The Village is a psychological thriller set in a closed society whereupon the community abides by fixed behavioral rules. To outward appearances this setting is nirvana whereby family life, respect, and kindness prevail.  Soon we realize that all of this has fear as the supreme motivator.  Boundaries are created not only in thinking, but also physical travel. Somewhat like the theme music from Jaws, a bell sounds when there are any transgressions.  Evidence of a cruel “of that we cannot speak” curtails any considerations of breaking the law. As beliefs are questioned, the unexpected backgrounds of all players are revealed in a twisted ending.  The adage of “The end justifying the means,” unfolds the terrifying truth.

Sunday, September 20, 2015

The 1920s in Fact and Fiction

“The Roaring Twenties” has captured the imagination of many people.  The decade prior to the Great Depression seems to offer a rich and exciting tapestry of booze, flappers, and jazz.  The reality, however, was much different than what we imagine or even what we see in period photos.  Recently, many non-fiction and fiction books have taken the 1920s as their subject or the setting for their stories. 

The following are a small sample of the books available through the library.  If there is another topic or subject that interests you the librarians will be more than happy to help you choose your next book.

First here are some recent fiction books set during the 1920s:

Libba Bray, The Diviners (2012) YA
Evangeline Mary O’Neill, Evie to all of her friends, has a special power that allows her to see the secrets of people whose personal items she holds.  When she uses this power during a party and reveals the hidden secret of the son of a wealthy and powerful townsperson, Evie is exiled by her parents from her hometown of Zenith, Ohio to live with her Uncle Will in Manhattan.  Along with her pen pal and friend, Mabel, Her Uncle Will, and his assistant and ward Jericho, Evie is drawn into the search for an elusive killer stalking the streets of 1920s New York City. This book is the first of an anticipated triology.  The second book, Lair of Dreams, has recently been released and picks up where the firstbook left off.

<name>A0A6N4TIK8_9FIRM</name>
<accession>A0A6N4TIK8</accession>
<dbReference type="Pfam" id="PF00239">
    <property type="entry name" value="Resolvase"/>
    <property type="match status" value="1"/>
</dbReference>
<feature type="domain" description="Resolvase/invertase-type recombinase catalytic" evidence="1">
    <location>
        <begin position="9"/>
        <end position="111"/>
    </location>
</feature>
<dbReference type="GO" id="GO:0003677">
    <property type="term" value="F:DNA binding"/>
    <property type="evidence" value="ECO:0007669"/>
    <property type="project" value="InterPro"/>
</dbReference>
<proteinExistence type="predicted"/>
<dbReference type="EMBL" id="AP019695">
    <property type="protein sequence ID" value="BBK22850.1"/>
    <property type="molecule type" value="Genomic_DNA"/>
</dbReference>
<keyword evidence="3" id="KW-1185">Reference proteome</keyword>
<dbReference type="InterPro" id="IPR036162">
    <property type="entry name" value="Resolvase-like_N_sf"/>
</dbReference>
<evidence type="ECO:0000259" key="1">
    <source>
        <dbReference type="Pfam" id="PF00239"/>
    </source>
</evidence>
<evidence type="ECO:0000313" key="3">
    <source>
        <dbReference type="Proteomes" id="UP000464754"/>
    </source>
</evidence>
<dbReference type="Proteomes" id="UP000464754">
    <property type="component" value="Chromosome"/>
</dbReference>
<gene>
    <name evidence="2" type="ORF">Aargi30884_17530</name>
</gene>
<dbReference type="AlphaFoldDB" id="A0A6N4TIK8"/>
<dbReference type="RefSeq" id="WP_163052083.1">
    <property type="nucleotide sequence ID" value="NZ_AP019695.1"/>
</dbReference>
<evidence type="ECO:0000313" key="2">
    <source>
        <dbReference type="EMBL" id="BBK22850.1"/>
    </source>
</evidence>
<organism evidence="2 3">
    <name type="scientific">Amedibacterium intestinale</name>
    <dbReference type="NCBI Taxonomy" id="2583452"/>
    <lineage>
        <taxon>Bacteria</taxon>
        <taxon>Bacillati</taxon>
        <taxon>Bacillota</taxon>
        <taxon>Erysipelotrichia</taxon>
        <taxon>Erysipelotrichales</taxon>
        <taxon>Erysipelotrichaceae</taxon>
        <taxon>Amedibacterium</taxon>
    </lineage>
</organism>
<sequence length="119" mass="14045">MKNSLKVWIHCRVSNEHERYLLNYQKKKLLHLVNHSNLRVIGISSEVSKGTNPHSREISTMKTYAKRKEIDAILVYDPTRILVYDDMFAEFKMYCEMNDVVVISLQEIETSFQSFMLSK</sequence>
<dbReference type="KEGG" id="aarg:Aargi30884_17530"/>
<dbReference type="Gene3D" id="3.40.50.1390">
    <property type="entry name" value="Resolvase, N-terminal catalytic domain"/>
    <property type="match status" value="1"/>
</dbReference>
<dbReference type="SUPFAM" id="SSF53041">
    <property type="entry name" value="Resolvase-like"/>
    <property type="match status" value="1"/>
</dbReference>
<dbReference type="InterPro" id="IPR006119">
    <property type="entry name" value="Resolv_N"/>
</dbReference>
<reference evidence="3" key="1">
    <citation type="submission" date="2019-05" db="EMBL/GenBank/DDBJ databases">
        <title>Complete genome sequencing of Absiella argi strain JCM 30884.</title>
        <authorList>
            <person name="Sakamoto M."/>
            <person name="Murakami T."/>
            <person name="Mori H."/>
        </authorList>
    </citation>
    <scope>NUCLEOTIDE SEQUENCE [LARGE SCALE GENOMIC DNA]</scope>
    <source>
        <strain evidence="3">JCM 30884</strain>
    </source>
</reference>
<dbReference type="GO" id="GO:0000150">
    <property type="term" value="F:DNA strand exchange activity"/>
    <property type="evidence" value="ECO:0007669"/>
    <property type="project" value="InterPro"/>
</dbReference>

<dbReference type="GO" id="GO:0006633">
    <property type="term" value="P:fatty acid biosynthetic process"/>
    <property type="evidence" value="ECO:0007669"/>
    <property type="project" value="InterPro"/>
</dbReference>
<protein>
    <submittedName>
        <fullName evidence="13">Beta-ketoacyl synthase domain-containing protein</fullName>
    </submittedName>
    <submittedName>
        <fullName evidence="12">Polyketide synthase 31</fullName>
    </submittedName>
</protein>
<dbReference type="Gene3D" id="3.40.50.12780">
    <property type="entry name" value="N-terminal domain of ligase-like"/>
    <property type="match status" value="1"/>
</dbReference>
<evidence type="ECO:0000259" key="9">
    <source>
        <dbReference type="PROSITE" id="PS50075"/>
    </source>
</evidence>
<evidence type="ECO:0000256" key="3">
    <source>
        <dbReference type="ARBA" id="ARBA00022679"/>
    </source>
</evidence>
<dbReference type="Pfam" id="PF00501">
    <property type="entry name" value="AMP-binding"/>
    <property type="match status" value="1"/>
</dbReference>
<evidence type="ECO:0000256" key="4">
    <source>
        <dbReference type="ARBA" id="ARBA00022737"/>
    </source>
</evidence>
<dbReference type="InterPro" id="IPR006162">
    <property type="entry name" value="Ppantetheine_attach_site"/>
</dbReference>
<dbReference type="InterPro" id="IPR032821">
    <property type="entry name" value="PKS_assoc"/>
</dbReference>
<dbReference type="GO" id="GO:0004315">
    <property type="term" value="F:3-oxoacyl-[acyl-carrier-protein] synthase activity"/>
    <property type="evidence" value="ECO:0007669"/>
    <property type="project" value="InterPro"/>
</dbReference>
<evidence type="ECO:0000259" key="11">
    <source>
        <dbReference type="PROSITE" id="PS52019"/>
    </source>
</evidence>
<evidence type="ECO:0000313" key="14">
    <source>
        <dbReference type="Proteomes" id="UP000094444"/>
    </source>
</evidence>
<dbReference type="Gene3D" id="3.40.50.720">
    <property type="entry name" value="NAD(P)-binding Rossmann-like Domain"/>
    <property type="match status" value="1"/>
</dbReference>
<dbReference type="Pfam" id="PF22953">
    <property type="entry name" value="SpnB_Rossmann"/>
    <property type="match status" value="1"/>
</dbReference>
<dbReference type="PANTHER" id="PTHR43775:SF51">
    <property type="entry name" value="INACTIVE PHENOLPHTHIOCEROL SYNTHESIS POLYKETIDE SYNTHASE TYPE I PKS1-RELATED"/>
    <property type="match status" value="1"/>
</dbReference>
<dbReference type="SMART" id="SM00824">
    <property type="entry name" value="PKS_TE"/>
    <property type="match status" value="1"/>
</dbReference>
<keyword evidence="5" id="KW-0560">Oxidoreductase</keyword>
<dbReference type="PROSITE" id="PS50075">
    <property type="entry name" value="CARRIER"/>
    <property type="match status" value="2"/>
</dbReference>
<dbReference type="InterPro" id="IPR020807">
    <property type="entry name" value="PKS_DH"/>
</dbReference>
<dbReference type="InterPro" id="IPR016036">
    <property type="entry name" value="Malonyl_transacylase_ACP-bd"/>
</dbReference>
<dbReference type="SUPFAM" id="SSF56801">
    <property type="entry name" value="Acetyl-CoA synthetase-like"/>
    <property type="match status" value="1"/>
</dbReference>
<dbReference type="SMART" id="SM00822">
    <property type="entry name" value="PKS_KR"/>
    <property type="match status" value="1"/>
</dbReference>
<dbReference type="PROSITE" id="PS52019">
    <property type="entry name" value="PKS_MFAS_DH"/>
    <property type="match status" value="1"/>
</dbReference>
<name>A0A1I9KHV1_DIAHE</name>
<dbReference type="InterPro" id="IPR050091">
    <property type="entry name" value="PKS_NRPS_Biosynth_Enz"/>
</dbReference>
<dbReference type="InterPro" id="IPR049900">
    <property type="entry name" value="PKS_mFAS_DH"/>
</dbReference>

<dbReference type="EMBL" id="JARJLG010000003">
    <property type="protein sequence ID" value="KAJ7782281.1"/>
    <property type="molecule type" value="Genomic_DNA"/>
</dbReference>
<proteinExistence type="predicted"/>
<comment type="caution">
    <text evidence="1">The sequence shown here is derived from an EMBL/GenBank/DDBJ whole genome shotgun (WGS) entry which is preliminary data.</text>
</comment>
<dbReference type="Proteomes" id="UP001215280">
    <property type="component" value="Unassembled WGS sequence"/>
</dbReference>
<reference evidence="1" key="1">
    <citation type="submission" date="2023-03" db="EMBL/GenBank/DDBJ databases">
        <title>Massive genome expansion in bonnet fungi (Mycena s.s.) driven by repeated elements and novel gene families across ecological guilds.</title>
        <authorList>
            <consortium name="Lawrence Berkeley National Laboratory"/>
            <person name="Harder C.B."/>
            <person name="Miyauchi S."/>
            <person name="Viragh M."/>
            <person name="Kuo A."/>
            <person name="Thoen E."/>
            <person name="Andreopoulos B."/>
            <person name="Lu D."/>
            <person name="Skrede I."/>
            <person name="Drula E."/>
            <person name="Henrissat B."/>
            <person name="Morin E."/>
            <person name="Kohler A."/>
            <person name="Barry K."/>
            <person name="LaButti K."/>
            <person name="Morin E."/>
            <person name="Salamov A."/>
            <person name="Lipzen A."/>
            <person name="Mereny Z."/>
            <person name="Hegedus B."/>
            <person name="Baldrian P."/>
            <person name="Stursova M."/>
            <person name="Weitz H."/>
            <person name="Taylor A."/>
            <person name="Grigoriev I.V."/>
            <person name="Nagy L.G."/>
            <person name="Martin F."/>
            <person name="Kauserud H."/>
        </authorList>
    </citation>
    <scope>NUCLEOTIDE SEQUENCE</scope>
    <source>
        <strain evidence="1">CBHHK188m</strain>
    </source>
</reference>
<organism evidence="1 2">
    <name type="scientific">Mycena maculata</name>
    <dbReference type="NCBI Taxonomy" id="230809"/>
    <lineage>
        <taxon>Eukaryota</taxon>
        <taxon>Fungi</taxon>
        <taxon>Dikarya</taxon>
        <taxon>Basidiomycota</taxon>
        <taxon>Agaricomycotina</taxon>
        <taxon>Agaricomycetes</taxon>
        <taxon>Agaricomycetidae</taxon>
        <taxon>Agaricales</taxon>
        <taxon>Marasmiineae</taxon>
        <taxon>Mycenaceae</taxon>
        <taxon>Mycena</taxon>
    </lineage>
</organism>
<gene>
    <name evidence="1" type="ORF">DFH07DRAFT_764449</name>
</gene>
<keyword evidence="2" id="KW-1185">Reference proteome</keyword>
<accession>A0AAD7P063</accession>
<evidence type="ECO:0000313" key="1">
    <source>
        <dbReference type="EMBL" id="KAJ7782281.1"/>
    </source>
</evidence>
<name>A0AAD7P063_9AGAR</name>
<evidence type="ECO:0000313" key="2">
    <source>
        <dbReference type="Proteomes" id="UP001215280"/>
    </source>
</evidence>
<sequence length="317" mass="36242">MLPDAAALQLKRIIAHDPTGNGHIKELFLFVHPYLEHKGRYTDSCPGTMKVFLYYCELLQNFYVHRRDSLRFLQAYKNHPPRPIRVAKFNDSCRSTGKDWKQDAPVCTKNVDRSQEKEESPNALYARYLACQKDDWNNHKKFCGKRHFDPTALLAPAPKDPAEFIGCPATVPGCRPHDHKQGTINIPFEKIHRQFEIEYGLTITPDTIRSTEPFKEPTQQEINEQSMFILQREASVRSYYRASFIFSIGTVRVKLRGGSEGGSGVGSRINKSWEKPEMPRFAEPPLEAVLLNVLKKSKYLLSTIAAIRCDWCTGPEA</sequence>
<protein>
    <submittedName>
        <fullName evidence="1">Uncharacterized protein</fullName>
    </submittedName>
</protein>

Although marketed for a YA audience this book has plenty for adults to like.  If you enjoy mysteries and supernatural/paranormal thrillers this book will definitely interest you.  Occasionally the 1920s-era slang can be a little much, but fortunately its usage doesn’t derail the storytelling to any serious degree.

It’s the summer of 1925.  Thirteen year-old Emily Stewart discovers she has a unique gift.  Without any noticeable movements she can produce a distinct knocking noise from her ankle.  Along with her twin brother, Michael, they begin to convince neighborhood children that they can speak to the dead.  Soon, news of these “spirit knockings” leaks out to the adults.  From there Emily and Michael discover that this game of theirs gets too close to real grief and family secrets.

These non-fiction books examine different aspects of the 1920s and are sure to include stories to interest readers with many different tastes.

Karen Blumenthal, Tommy: The Gun That Changed America (2015) YA Karen Blumenthal has written an entertaining and fact-filled account of the gun that came to symbolize the 1920s.  Designed by the Auto-Ordnance company to be used in the trenches of Europe during WWI it came too late to see service.  After the war, the gun was marketed to foreign governments and police departments as a way to control striking workers and rioters.  Its high rate of fire along with its compact frame soon drew the attention of criminals, who saw the gun as a way to gain a competitive edge against their underworld rivals.  In response to the murder of an Illinois Assistant State Attorney, and the robbery of a mail truck carrying company payroll money the Federal government, along with state governments, such as New York, began passing the first federal and state laws regulating the carrying and ownership of firearms.
A footnote of interest to local readers will be that the Thompson submachine gun was designed and tested primarily in Cleveland in a two-story house on Euclid Avenue, near Millionaire’s Row.  The book is full of period photos and illustrations, which adds nicely to the text.  Although, designated for Young Adults, readers of any age should find this an interesting read.

Hollywood has never been a stranger to scandals and salacious stories involving its stars. This was particularly true of Hollywood in its infancy. William J. Mann has written a fascinating history of Hollywood centered on the murder of William Desmond Taylor, president of the Motion Picture Directors Association.  This murder had remained unsolved since 1922, until Mann unraveled all of the details and discovered the identity of the murderer.  Besides the glitz and glamor one would expect in a book on Hollywood, the scandals, violence, drugs, and booze of the era are all laid bare for the reader. This book won the 2015 Edgar award for Best Fact Crime Book of the Year.  NPR called it, “one of the best books of the year.”